Saturday, 15 May 2010


One thing I've always wished I could change was that I got to know my grandparents properly.

As a child and even as a teenager I don't think you ever really appreciate your grandparents. I certainly didn't. I didn't see them as people with lives, they were just this entity that the family congregated around. Always the strong ones. Always the peacemakers. I never got to know them as people, who live as you live, achieve things in their lives and lived through different times. They know things you can learn from, they can teach you things about yourself.

I never had the chance to get to know any of my grandparents as an adult. My mum said to me the other day that I reminded her of her mother, in the way that she was a creative writer, good with words, handy with a crossword and loved crime television (I may not watch Midsummer Murders but I am partial to Wallander.)

Another thing I've always liked to know are useless facts. I love to read up on interesting and bizarre points in history, as well as finding out facts about the things that interest me. I have bored many a friend over a drink with facts about films, authors, bands, political movements, explorers, race car drivers. I have this memory of my dad's father, sat in his front room in Sheffield watching sports, being supplied with an endless plate of bourbons and custard creams and toast with real butter but the most pressing memories that I've never been able to shake are all the facts that my granddad used to tell me. About plane crashes and survivors, about a cross country runner getting lost in the desert and how you couldn't drink too much water in one go after you've been that dehydrated (as you would, being lost in a desert.)

I never noticed before this likeness between me and my granddad Geoffrey. He died when I was 14. I never got the chance to ask him how he knew all these facts or the chance to trade some with him. He told me that even if you could afford to buy a Formula One car you wouldn't have the money to run it. "That's the most expensive thing, the team you need to make it run." I would say to him now "Apparently the cockpit of your Formula One car is the comfiest place in the world as everything is made to fit your body. Custom made seat, shoes, race suit, helmet, everything. Coulthard said it's like sitting in the bathtub" and no doubt he would have an ever better fact that would blow my mind just as they did when I was a nipper.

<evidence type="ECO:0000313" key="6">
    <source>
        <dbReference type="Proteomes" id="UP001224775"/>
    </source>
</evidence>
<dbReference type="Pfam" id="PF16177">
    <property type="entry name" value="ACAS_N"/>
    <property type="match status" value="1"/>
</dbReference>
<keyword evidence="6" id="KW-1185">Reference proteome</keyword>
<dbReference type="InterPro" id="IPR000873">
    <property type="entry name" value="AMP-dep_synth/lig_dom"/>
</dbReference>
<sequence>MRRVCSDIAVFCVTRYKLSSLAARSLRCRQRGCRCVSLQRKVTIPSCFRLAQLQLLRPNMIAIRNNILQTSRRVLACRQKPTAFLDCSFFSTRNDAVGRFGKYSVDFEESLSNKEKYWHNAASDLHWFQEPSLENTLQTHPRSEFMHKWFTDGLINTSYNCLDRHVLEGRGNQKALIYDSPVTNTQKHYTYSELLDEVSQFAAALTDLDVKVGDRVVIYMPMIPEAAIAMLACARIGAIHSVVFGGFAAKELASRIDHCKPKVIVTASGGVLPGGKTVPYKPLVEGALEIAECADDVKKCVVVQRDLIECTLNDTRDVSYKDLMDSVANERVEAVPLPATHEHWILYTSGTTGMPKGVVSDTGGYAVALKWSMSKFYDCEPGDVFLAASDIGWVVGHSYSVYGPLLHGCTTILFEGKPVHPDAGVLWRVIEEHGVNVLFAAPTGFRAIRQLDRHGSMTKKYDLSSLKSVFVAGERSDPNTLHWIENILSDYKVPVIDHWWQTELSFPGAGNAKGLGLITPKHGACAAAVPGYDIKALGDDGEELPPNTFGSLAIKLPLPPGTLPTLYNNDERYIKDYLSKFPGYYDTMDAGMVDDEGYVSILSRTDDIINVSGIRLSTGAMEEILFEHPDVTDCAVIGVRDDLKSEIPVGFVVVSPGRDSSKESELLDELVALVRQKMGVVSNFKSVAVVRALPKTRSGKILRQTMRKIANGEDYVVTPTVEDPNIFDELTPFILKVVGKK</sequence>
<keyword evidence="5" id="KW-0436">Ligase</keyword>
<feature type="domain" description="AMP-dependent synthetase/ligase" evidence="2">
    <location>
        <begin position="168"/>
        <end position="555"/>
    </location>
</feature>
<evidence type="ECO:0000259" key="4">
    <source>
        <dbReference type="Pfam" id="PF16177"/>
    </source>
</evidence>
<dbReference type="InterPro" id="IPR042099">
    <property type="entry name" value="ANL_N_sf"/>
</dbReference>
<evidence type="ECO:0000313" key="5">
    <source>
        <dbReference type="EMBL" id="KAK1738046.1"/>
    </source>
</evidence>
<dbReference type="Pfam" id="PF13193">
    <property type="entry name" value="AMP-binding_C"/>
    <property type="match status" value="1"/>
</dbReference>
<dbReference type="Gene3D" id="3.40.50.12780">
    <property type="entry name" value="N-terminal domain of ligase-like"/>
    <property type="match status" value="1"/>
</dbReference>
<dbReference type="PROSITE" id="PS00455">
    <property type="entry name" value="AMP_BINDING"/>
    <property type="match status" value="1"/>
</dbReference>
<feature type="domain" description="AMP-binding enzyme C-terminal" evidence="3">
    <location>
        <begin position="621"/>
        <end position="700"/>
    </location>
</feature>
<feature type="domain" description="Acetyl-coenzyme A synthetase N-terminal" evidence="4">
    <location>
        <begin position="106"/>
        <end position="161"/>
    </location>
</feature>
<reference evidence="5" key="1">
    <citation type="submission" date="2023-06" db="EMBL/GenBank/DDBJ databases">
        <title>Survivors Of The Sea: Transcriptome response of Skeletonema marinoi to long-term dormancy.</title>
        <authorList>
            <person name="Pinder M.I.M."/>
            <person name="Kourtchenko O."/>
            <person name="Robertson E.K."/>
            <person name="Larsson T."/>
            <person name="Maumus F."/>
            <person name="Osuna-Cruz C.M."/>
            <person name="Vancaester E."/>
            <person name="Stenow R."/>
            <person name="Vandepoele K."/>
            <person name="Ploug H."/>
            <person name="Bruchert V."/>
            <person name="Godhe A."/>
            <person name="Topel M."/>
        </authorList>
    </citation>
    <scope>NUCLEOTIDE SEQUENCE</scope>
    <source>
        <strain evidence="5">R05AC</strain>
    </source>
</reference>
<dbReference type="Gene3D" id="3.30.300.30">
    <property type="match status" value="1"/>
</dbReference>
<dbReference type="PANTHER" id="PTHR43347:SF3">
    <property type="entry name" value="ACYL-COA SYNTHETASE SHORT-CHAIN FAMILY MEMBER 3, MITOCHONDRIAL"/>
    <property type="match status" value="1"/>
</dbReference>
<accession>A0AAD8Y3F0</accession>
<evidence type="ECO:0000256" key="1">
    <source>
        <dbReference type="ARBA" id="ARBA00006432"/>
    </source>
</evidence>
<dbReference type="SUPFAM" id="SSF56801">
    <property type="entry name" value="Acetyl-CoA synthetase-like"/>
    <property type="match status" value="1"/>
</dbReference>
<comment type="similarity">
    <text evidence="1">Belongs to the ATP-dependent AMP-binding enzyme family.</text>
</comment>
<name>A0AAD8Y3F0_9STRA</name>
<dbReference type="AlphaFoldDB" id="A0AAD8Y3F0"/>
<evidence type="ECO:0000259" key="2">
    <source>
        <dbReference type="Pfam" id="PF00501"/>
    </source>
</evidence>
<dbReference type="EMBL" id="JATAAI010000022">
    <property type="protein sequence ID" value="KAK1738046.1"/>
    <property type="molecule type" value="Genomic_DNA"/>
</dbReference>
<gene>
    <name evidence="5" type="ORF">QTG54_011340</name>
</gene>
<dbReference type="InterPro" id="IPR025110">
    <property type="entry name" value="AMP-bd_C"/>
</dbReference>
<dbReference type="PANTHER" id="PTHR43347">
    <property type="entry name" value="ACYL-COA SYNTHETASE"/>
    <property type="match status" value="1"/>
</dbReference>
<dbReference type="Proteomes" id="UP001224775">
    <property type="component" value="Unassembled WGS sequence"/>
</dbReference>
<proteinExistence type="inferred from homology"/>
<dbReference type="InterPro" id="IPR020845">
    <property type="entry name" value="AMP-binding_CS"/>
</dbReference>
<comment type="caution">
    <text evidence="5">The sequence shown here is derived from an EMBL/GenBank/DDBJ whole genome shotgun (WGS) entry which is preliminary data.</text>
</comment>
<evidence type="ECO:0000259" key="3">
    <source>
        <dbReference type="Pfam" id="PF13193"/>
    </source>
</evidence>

I have never let my relationship with my parents slide since I realized how much it counts when you get to the stage of knowing about their lives before you came along. I know all about my mothers career as a nurse and the holidays she went on when she was my age. I know about my fathers business and his career as a Rally racing driver right down to the time he hit that tree and the other time he flipped the car. I am going to make it a priority when I go home to dig out of my parents, aunties and uncles attics the pictures of my grandparents when they were my age. I hope that even though I live on the other side of the country to my parents, that I can get to know more and more about them and find out the habits and similarities I have inherited. So one day I can tell my kids "You remind me of my father when you do that..."

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